She said the haves in the office market are actually seeing rent growth and some of the lower vacancies. “We’re seeing a huge trend where tenants are now using this as an opportunity to say, ‘We want to get into some good space where we can really pull our tenant pool and our workforce in,’” Wenger said.

Roberts said it’s a tenants’ market, which means it’s going to take a lot more capital to develop leading office amenities. “Part of the challenge is that not all landlords are well capitalized to do it,” he said.

Wenger added that funding is the first thing office tenants ask about when touring properties. “It’s not ‘Where’s the metro line?’ or ‘What amenities does this building have?’” she said. “We’re now getting asked, ‘What is the capital stack of this building?’ because it’s very important for tenants to know if they’re going to make a commitment that it’s not going to turn into a zombie building.”

Opinions from the panel about multifamily investment were varied. They agreed, though, that multifamily operation fundamentals remain strong.

“Most of the properties you see that are distressed aren’t distressed because the occupancy is not there,” Jay Porterfield, executive director at PGIM Real Estate and another panelist, said. “They’re distressed because of the financial engineering that went into the capital stack. My living is made around apartments, so maybe I’m biased, but I continue to be bullish on apartments. But you have to pay the right price.”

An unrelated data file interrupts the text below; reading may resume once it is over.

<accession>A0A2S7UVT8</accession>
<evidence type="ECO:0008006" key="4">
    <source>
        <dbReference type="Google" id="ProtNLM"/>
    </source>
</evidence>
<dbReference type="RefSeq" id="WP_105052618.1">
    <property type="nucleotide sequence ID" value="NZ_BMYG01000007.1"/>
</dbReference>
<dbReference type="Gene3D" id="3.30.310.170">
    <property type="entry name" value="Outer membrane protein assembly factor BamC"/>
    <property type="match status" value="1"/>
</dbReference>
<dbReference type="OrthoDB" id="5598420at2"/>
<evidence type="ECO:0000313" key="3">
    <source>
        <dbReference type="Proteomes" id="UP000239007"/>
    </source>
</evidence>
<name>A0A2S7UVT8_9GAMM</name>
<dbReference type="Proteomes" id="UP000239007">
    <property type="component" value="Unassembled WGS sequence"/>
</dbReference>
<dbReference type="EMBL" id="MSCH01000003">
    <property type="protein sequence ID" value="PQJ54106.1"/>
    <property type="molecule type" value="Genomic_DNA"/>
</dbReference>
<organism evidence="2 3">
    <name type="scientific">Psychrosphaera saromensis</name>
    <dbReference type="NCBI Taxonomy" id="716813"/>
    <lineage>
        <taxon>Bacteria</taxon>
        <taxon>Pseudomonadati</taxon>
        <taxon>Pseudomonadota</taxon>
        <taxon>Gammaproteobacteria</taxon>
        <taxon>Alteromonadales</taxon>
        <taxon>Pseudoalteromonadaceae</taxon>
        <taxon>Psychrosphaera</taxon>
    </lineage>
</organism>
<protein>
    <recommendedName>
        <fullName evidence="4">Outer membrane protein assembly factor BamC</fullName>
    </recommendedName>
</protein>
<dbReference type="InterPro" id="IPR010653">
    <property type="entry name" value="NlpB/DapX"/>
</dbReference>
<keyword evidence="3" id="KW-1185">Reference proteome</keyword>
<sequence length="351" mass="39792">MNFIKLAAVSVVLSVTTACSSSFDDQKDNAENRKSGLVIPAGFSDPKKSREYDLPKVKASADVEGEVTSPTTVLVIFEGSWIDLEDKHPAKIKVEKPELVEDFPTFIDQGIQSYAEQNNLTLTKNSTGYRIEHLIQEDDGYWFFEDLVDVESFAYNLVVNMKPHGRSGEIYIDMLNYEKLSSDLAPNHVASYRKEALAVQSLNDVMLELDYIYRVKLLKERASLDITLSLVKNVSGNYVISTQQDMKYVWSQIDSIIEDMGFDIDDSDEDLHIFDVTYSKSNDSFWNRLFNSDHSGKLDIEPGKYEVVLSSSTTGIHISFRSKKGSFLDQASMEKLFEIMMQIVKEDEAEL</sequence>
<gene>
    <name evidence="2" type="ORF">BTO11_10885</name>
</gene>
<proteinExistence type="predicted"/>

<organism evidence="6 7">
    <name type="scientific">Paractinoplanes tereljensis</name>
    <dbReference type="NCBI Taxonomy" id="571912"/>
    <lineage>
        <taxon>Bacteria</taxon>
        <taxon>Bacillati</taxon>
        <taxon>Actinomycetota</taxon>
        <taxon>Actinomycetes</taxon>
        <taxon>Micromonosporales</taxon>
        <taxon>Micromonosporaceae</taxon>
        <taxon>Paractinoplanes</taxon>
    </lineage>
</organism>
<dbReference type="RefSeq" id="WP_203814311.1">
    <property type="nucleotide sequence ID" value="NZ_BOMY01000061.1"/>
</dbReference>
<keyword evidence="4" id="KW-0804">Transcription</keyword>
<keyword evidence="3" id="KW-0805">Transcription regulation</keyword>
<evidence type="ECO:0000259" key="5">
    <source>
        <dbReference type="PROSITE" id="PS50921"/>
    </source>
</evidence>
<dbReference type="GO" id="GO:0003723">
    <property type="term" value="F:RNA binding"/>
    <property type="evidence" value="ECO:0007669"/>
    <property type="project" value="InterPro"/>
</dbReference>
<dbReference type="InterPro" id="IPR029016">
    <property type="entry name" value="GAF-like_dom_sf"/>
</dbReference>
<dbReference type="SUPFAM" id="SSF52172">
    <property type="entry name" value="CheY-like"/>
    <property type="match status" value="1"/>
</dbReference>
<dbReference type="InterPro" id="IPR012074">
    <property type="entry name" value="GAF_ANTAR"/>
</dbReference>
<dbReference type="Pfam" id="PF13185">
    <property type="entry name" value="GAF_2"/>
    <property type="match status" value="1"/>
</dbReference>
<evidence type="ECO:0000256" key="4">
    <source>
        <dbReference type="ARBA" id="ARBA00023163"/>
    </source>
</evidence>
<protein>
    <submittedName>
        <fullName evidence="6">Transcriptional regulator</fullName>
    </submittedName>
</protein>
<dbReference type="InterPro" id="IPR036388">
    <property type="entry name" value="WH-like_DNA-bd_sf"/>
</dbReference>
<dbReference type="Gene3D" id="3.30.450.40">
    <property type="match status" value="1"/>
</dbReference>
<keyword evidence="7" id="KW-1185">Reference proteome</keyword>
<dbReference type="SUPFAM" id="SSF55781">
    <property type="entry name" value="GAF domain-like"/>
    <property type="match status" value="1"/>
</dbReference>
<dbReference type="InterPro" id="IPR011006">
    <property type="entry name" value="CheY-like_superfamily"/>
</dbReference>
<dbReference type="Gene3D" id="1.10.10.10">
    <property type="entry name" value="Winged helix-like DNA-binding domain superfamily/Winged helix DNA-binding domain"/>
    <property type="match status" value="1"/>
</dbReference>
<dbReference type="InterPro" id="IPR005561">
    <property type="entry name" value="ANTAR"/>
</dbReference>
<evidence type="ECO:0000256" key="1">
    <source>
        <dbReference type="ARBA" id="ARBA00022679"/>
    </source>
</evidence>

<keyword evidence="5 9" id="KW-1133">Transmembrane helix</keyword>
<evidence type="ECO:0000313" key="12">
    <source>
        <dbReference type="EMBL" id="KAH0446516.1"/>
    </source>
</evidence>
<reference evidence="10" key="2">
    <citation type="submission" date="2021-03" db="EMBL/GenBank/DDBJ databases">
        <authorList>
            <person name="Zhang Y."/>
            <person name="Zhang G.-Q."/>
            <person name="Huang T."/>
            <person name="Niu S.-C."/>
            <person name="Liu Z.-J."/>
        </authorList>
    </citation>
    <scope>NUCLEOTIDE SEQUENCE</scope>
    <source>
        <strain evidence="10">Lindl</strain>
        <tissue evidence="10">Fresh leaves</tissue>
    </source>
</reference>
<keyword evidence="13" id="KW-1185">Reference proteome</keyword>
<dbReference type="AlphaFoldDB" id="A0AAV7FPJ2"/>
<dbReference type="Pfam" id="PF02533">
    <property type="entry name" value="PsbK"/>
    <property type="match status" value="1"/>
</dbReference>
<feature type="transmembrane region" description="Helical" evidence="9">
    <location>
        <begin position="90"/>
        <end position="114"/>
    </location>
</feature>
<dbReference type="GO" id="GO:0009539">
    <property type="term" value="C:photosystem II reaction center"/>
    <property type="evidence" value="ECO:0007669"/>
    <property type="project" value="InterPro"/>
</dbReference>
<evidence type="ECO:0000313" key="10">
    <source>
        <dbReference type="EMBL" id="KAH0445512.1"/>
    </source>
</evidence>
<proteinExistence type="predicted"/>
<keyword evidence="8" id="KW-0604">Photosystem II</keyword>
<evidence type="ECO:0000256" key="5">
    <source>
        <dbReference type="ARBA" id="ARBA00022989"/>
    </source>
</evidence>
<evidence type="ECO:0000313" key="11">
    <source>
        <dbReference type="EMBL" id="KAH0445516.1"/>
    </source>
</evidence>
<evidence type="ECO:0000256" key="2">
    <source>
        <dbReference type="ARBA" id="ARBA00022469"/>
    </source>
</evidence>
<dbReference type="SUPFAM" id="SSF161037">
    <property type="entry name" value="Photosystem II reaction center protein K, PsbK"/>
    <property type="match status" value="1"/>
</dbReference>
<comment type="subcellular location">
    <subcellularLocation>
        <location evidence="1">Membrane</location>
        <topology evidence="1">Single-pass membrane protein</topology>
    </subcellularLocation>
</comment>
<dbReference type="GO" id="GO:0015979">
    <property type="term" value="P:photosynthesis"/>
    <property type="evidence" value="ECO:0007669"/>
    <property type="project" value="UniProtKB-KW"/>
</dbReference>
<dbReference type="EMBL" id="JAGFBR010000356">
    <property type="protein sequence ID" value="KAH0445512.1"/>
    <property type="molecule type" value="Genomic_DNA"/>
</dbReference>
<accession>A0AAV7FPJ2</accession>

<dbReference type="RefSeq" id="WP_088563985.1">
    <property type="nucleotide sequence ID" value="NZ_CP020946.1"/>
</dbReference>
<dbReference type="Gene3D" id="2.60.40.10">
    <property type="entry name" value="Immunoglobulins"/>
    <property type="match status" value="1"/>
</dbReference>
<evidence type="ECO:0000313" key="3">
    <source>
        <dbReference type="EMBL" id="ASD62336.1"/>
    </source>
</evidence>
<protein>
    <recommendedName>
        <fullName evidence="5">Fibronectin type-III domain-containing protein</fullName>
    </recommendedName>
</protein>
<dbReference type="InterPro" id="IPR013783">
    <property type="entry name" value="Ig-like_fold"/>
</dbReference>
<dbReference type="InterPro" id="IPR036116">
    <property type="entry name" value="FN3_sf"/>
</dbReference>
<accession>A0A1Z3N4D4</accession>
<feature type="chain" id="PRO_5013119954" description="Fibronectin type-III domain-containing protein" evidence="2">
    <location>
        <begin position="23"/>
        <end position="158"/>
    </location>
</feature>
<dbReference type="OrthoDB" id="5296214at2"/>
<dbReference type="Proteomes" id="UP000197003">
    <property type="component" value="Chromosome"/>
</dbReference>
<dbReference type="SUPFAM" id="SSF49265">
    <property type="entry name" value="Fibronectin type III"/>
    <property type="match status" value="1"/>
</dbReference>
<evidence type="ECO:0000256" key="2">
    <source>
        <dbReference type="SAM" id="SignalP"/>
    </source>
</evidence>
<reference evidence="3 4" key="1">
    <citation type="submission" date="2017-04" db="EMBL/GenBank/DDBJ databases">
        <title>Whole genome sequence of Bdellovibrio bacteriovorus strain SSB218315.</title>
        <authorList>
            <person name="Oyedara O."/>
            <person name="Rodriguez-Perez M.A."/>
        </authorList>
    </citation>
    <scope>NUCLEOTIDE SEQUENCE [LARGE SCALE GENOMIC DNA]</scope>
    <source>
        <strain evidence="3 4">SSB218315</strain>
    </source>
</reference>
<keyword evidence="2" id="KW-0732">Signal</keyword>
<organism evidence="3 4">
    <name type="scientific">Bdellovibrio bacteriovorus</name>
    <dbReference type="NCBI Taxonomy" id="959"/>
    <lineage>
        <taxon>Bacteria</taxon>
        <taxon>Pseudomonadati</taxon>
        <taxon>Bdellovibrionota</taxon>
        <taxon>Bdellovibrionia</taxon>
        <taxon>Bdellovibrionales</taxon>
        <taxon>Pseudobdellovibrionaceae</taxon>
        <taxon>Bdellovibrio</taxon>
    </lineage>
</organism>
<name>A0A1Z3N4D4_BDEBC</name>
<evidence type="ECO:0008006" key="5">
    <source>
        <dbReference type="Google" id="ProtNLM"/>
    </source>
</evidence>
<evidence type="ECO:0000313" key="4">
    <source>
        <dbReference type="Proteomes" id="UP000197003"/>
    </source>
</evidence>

Wenger said CBRE was expecting distress in the multifamily market because of the volume of deals completed in 2021 and 2022 at very low cap rates. “But the reality is, there just isn’t yet because it is a long-term investment asset class,” she said.

Fineman cautioned that the nation isn’t out of the woods when it comes to multifamily distress.

“If the [U.S. 10-year treasury] stays at 3.5 to 4 percent, distress in multifamily is coming up,” he said. “There will be capital that’s dejected by the current owner, or capital dejected by the next owner. I think there’s tremendous opportunity and we’re very bullish on putting money out in the multifamily market. But to say we’re past seeing distress in multifamily is not correct.”

Colin Fitzgibbons, president at Hunt Realty Investments, said he’s optimistic about multifamily, and the company is working on affordable and workforce housing projects. He pointed to Downtown Dallas’ deficit in affordable housing.

“It is a problem, and it’s going to affect the overall growth if we don’t figure out a way to address it,” he said. “So I’m someone who spends a lot of time trying to wrap my mind around how the numbers work, but we’re very bullish on the long-term prospects.”

Most of the panel said places like Dallas are prime targets for investment thanks to favorable business and political environments, and to persistent in-migration. “The key thing to us as we look at other markets in this country where the policies of the government are anti-growth, anti-investment; look at Dallas and Texas: People are still moving here. There’s still migration into this city,” Fineman said. “The truth is these markets are resilient. The growth is fostered here. So we’re really bullish on lending here. Wegner said CBRE’s recent investor intention survey showed Dallas ranked as the top market in the nation in terms of places that companies want to invest in more.